This acknowledgement is based on assumption, but it is very sound assumption. No one truly knows how Chris McCandless died. Krakauer thinks that McCandless’ cause of death was possibly a mold known as R. leguminicola which may have contaminated his seeds. Out of all the possible causes of death, this cause seems to be the most plausible. If Krakauer’s thought was the cause of McCandless’ death, it would prove that McCandless was not “a reckless idiot” (iii). Rather it shows that “McCandless simply had the misfortune to eat moldy seeds” (194). This also means that “he didn’t carelessly confuse one species with another” and that “the guy wasn’t quite as reckless or incompetent as he [had] been made out to be” (194). Other theories as to how McCandless died include the possibility of eating a poisonous potato plant or even the toxicity from a wild plant’s seeds. The fact that makes Krakauer’s idea the most plausible is he is able to go through each of the theories and logically assess the given facts until he has made it seem as if that particular theory was not even possible to begin with. All of the other theories that the reader is presented with have one thing in common. In order to be true, they require that McCandless be “a reckless idiot” (iii). However, Krakauer breaks down every other plausible death theory until there is only one left. Coincidentally it is the only theory that, if true, would prove that McCandless was
Chris McCandless came from a very different lifestyle compared to that of Perry Smith and the Clutters. He was obedient and listened to his parents for the most part. However, Krakauer viewed McCandless’s parents as too demanding and ultimately implies that part of his death was brought on by his parents. Chris’s relationship with his father was stressed at best and Krakauer equally “believe[s] we were similarly affected by the skewed relationships we had with our fathers. And I suspect we had similar intensity, a similar heedlessness, a similar agitation of the soul" (159). Chris was a highly opinionated and willful young man with little room for negotiation with his father sharing those same qualities. His criticism towards his parents eventually turned to outright anger, and after his father’s secret double life is revealed Chris begins viewing his father as a
Although Chris McCandless’ controlling and toxic family environment was a major motive for his escape, his deep-seated internal battle was simply an irresistible impulse for discovery and liberty. Chris’ journey shows a new level of freedom; what true independence holds. He set out into nature alone without support of family or friends, searching for a path unlike those of most, and running from a barred cage of conventional living. Unsatisfied and somewhat angry with himself and his life of abundance in money, opportunity, and security, his preceding experiences and determined character lead him to an inevitable flee into no-mans land. Throughout the novel, Krakauer wants the reader to understand that there is more to Chris than his habit of criticising authority and defying society’s pressures. He needed more from himself, and more from life. He wasn’t an ordinary man, therefore could not live with an ordinary life. Krakauer demonstrates this by creating a complex persona for Chris that draws you in from the beginning.
In the book Into The Wild by Jon Krakauer, Krakauer writes about Christopher McCandless, a young man who drops everything in his life to go travel throughout the states and end up in Alaska to find the truth to his questions. But did Chris find the truth he desperately desired? Some would say that McCandless did, other would say that he has wasted his time and was being ignorant and stupid. I agree with the author, Jon Krakauer, that Christopher McCandless was not a crazy lunatic, a sociopath, or an outcast because he had made lots of friends while traveling, but there were times when Chris was incompetent, even though he managed to stay alive for quite awhile. Christopher McCandless had a pretty normal childhood.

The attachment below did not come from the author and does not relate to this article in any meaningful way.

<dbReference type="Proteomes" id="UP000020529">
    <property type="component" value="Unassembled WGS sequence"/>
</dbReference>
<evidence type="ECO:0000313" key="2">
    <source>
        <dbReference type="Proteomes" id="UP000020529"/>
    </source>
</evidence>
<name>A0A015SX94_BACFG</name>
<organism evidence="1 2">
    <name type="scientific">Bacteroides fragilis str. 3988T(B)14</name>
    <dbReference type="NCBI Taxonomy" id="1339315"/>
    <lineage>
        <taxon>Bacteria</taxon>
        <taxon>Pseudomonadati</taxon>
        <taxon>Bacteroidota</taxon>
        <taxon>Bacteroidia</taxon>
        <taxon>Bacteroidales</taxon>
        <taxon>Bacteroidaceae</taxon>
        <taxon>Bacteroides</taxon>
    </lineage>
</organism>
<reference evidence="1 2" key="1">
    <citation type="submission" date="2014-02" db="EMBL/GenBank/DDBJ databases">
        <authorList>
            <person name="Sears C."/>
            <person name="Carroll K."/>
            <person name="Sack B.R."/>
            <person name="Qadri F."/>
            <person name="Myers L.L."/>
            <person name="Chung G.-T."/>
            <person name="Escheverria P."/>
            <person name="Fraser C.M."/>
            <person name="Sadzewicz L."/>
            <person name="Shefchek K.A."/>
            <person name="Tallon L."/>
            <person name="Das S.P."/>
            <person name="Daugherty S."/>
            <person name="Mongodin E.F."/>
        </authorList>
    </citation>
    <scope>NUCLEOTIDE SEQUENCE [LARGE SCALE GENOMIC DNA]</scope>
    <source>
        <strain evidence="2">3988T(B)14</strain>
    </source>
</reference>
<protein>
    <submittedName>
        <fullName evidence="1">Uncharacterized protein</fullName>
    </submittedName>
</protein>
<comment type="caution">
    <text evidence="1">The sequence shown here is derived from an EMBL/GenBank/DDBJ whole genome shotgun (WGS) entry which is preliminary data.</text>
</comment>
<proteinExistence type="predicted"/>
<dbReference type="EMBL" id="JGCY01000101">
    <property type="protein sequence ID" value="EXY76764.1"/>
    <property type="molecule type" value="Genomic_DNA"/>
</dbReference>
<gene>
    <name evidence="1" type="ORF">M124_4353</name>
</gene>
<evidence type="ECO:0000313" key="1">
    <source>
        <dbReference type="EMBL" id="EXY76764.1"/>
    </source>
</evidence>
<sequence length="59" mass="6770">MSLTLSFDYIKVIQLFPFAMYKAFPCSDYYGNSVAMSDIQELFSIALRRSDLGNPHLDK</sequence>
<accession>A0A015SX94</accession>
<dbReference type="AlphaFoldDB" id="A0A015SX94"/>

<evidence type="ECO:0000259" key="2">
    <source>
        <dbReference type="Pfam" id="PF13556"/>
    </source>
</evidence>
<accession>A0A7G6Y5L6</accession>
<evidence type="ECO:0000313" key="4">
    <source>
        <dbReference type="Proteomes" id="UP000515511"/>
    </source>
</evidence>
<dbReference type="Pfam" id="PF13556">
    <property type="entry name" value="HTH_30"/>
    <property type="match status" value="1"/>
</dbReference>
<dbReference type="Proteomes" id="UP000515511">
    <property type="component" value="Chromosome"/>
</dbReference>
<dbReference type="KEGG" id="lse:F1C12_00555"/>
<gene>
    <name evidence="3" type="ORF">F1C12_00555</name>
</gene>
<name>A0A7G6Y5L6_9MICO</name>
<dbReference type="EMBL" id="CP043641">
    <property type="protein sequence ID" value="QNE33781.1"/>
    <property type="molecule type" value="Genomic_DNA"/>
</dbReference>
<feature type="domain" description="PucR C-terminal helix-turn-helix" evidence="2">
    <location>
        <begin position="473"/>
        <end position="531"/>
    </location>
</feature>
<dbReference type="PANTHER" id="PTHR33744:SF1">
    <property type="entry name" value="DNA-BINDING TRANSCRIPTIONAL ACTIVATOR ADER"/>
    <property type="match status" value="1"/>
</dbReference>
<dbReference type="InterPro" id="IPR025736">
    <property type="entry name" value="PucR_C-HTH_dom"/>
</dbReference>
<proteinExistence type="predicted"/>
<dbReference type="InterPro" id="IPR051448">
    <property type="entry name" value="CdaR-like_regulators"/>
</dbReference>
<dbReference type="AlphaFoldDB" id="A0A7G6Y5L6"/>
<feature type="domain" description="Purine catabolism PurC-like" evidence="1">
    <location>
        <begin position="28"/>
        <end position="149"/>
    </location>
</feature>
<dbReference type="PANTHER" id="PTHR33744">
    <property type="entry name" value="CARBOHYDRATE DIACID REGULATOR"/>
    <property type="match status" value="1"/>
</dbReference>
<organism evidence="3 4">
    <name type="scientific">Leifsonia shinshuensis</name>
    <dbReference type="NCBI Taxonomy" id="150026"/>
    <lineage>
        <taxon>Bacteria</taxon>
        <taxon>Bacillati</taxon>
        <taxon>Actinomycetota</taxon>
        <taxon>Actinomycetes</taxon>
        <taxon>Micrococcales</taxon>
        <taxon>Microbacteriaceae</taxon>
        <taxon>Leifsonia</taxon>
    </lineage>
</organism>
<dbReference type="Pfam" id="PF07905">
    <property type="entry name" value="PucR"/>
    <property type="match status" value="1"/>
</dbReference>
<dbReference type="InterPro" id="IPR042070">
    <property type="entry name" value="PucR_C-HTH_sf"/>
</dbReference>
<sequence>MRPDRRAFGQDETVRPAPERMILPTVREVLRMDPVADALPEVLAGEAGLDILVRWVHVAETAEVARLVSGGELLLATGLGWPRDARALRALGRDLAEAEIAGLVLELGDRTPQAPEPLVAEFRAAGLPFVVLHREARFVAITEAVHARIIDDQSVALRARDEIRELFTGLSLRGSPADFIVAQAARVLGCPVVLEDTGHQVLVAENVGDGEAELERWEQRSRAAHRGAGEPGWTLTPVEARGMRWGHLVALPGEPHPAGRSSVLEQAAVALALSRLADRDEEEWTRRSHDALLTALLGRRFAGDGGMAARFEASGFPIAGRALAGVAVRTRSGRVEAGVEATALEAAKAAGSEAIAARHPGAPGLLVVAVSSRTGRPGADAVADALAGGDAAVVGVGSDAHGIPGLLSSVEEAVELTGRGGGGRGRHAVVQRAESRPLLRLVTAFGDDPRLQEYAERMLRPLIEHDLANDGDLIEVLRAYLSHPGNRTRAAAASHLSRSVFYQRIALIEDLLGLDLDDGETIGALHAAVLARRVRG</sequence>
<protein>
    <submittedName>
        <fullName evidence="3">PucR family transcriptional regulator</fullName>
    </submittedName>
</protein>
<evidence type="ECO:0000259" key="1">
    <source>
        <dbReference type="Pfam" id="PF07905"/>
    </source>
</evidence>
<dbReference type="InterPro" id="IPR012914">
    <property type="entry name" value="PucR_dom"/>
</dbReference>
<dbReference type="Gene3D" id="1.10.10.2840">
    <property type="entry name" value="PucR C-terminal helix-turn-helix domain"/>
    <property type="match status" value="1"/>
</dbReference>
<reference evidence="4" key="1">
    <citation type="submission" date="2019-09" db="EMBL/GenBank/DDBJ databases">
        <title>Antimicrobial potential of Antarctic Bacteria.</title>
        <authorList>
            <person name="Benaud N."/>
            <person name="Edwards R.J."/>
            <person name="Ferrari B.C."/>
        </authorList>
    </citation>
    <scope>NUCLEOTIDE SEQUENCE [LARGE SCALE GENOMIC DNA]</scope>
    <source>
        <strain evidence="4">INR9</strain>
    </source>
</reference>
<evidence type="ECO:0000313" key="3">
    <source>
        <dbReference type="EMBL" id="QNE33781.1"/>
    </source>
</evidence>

The novel Into the Wild is a nonfiction novel published by Jon Krakauer who investigated the life and death of a free spirited individual named Christopher McCandless. McCandless was a recent Emory University graduate who sought to suck the marrow out of life through an independent experience in nature and purposely sought to this experience in the rawest form of supplies. He was found dead in August of 1992 in an abandoned bus in the Alaskan wilderness. For the sake of his journey, he purposely didn't bring an adequate amount of food or supplies. Consequently, those who read of his actions wonder what evoked him to live the way he
124). He furthers this by describing how Chris’ parents sent a letter saying” You have completely dropped away from all who love and care about you. Whatever it is—whoever you’re with—do you think this is right?” (p. 124). According to Krakauer, Chris saw this “as meddling and referred to the letter as stupid when talked to Carine” (p. 124). At this point, Krakauer is clearly pointing out Chris’ flaws and how he seemingly didn’t enough about his family to bother contacting them for long periods of time. He builds upon this when mentioning how Chris went on trans-continental journeys through the Mojave Desert and various places multiple times without saying a word. He even goes as far as to describe how in July 1992, 2 years after Chris left Atlanta, his mother awoke one night with tears rolling down her cheeks screaming, “I don’t know how I’ll ever get over it. I wasn’t dreaming. I didn’t imagine it. I heard his voice! He was begging, ‘Mom! Help me!’” (p. 126). Krakauer could have deliberately left out such disheartening details that portrayed Chris in a negative manner, as someone who would make his mother suffer in such a way, but he included them in order to give the reader as much perspective on Chris as possible.